Wine Review: Boca vs. Ghemme

Last week I was invited to a Piedmontese wine tasting where we tried two wines that are produced near the town of Novara. The wines were: 2000 Castello Conti Boca DOC and 1999 Azienda Agricola Bianchi Ghemme DOCG. Piedmontese wines are usually not the type of wine I prefer but this tasting was quite an experience


Novara is located in the northeastern part of the Piedmont and was founded by the Romans. The area has a long history of winemaking and wineries mostly use Nebbiolo, Barbera and Uva Rara for their red wines and Erbaluce for their white ones.


Novara is also the capital city of the province of Novara. The wines we drank that evening are both produced in the province of Novara. Boca DOC is named after the town Boca and Ghemme DOCG is named after the town Ghemme. The two towns are only separated by a short 20 minute car drive. Boca includes 15 hectares and Ghemme 85 hectares. Ghemme is one of the smallest DOCGs in the Piedmont. So why did we compare these wines on the same evening? Besides their close proximity the two wines are produced with the very same set of grapes: Nebbiolo, Vespolina and Uva Rara. Boca DOC legislation requires the wine to age at least 3 years of aging out of which at least 2 in oak barrels. Ghemme DOCG legislations is very similar and requires also a minimum of 3 years of aging (at least 20 months in oak and at least 9 months in the bottle). Therefore these wines were perfect for our blind tasting.

Blind Tasting

Boca Ghemme tasting

Prior to drinking both wines were decanted for roughly 3 hours and served at a little below room temperature. We had two identical decanters, served the wines in identical glasses and only the host knew which wine was in which decanter. Blind tastings are always fun in my opinion because it’s all about the wine and not about the pretty looking labels, prejudgments and other stuff.

We did two rounds – one without food and one with food. We ate a traditional dish from the Piedmont called Polenta alla Piemontese with lamb. Below you find my tasting notes for the Boca and the Ghemme.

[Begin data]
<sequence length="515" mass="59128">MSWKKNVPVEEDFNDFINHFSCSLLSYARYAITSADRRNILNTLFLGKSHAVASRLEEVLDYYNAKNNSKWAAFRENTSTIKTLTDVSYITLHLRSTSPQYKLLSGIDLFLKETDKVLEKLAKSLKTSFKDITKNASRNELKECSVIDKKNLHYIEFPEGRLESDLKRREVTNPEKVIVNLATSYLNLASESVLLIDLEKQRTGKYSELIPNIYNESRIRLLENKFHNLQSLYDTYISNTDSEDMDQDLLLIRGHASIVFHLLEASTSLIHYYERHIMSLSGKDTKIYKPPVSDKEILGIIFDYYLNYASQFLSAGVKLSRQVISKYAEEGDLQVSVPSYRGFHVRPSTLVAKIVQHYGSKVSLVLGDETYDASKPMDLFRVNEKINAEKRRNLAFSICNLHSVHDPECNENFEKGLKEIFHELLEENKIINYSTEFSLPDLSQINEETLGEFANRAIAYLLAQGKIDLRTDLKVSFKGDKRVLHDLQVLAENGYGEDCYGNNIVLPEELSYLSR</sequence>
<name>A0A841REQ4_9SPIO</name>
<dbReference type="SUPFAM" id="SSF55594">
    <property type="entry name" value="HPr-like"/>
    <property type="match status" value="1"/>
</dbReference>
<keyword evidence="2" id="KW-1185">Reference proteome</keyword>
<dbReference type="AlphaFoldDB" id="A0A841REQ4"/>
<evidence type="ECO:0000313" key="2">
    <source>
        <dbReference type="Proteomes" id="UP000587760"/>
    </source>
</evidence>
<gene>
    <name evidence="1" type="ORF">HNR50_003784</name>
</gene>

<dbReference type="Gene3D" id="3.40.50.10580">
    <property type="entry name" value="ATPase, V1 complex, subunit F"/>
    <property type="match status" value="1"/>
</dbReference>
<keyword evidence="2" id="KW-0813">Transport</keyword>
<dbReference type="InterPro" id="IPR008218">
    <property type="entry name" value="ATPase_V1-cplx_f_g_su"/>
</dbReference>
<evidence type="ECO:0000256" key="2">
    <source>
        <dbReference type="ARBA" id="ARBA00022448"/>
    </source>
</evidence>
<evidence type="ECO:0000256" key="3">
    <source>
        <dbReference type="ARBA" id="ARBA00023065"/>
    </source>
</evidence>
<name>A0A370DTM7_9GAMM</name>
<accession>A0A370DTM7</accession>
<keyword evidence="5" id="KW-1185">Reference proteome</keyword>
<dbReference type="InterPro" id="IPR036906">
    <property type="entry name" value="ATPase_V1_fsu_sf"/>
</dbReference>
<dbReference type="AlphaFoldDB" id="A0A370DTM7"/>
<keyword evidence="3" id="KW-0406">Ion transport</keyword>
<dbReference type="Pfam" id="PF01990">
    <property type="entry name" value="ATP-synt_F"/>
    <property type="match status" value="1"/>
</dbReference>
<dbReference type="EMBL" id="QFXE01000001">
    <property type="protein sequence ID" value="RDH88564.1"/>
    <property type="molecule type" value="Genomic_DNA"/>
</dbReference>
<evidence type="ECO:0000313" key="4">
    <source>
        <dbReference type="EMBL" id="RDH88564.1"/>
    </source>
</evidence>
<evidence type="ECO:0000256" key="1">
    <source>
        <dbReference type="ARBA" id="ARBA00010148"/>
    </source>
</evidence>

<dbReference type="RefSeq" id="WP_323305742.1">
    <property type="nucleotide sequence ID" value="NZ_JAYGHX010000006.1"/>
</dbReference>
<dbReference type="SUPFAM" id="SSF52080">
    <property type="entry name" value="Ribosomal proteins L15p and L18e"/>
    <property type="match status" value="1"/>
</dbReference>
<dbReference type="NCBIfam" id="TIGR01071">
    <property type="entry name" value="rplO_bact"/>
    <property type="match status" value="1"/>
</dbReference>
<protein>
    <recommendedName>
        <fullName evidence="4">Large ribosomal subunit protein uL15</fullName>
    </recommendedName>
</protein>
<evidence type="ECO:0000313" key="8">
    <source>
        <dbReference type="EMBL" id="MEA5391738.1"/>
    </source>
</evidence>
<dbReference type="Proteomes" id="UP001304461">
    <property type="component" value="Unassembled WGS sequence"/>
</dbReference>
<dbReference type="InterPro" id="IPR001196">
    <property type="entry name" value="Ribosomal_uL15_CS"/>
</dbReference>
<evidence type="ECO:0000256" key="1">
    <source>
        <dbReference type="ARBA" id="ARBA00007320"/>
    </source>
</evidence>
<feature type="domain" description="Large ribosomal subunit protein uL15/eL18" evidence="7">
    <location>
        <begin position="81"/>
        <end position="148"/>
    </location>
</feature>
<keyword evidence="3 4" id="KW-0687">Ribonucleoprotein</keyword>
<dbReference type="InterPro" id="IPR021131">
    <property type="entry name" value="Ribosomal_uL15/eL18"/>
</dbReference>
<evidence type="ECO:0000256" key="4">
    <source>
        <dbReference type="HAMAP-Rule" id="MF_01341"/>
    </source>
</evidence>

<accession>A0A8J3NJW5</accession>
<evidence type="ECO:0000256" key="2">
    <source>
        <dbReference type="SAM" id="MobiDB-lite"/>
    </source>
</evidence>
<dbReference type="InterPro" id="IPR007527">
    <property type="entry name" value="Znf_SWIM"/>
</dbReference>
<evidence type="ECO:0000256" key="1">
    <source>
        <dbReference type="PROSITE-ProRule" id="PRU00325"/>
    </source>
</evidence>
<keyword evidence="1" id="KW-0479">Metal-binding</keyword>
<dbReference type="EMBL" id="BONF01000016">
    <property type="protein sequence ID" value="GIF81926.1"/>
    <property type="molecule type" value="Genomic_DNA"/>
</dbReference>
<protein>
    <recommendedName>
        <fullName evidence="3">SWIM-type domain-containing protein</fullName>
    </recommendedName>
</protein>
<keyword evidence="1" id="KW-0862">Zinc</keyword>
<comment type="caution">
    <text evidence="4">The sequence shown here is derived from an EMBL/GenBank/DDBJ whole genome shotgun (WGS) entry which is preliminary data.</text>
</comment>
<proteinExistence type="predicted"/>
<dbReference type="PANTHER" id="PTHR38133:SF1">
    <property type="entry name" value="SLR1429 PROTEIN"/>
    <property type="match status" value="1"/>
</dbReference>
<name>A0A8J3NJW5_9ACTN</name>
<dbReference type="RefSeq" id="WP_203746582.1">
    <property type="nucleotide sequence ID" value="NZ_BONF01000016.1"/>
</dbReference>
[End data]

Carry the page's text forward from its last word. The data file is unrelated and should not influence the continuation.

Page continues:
In the glass, the Boca had a garnet red color. 12.5% was the label listed alcohol by volumeThe Ghemme from Azienda Agricola Bianchi had a garnet red color with orange hues. The label listed ABV was 13%

On the nose, Ghemme was extremely intense with aromas of raspberry jam, black cherries and vanilla. Surprisingly the Boca had completely different aromas and overall was less intense: Eucalyptus, herbs, mead and blackberries. Just by comparing the bouquets I have to say that I find the Ghemme more interesting.

In the mouth, the Boca was dry and well-ballanced. A full-bodied, complex wine with good structure and intense notes of minerals and red berries. The wine had a soft acidity. Boca had pleasing, mellow tannins and a lingering finish. Ghemme was also dry but less intense than the Boca. Unfortunately,  the wine oxidized a little bit but it was still enjoyable. However, the acidicy was a bit more biting and the tannins were slightly more aggressive. 

Boca & Ghemme

The finish was a a little shorter compared to the Boca.  When comparing only how both wine tasted then I have to say that I prefer the Boca over the Ghemme.

Now things are getting tricky. Which one did I like more? Well as I said I prefer the bouquet of the Ghemme but the Boca tastes better. While I believe that a pleasing bouquet is very important I am also of the opinion that the taste of a wine is a little more important and therefore my winner is the 2000 Castello Conti Boca DOC. I’m wondering if the result would have been different if the Ghemme hadn’t oxidized.. I drank the Azienda Agricola Bianchi Ghemme on a few occasions before and from what I remember the wine tasted much better. I’m looking forward to repeat this tasting with two completely healthy bottles of Boca and Ghemme.

Parting Words

For more information about Boca and Ghemme visit the website of the respective wineries. Do you like blind tastings? Let me know in the comment section below! That’s all for today. Up next will be a wine review about a Sagrantino di Montefalco.

19 comments on “Wine Review: Boca vs. Ghemme”

  1. winetalks winetalks Reply

    It sounds like you had a wonderful evening! While blind tastings are sometimes fun I prefer to drink my wines non-blind. Sorry to hear that the Ghemme had a wine fault but isn’t this always the risk with older wines? 😉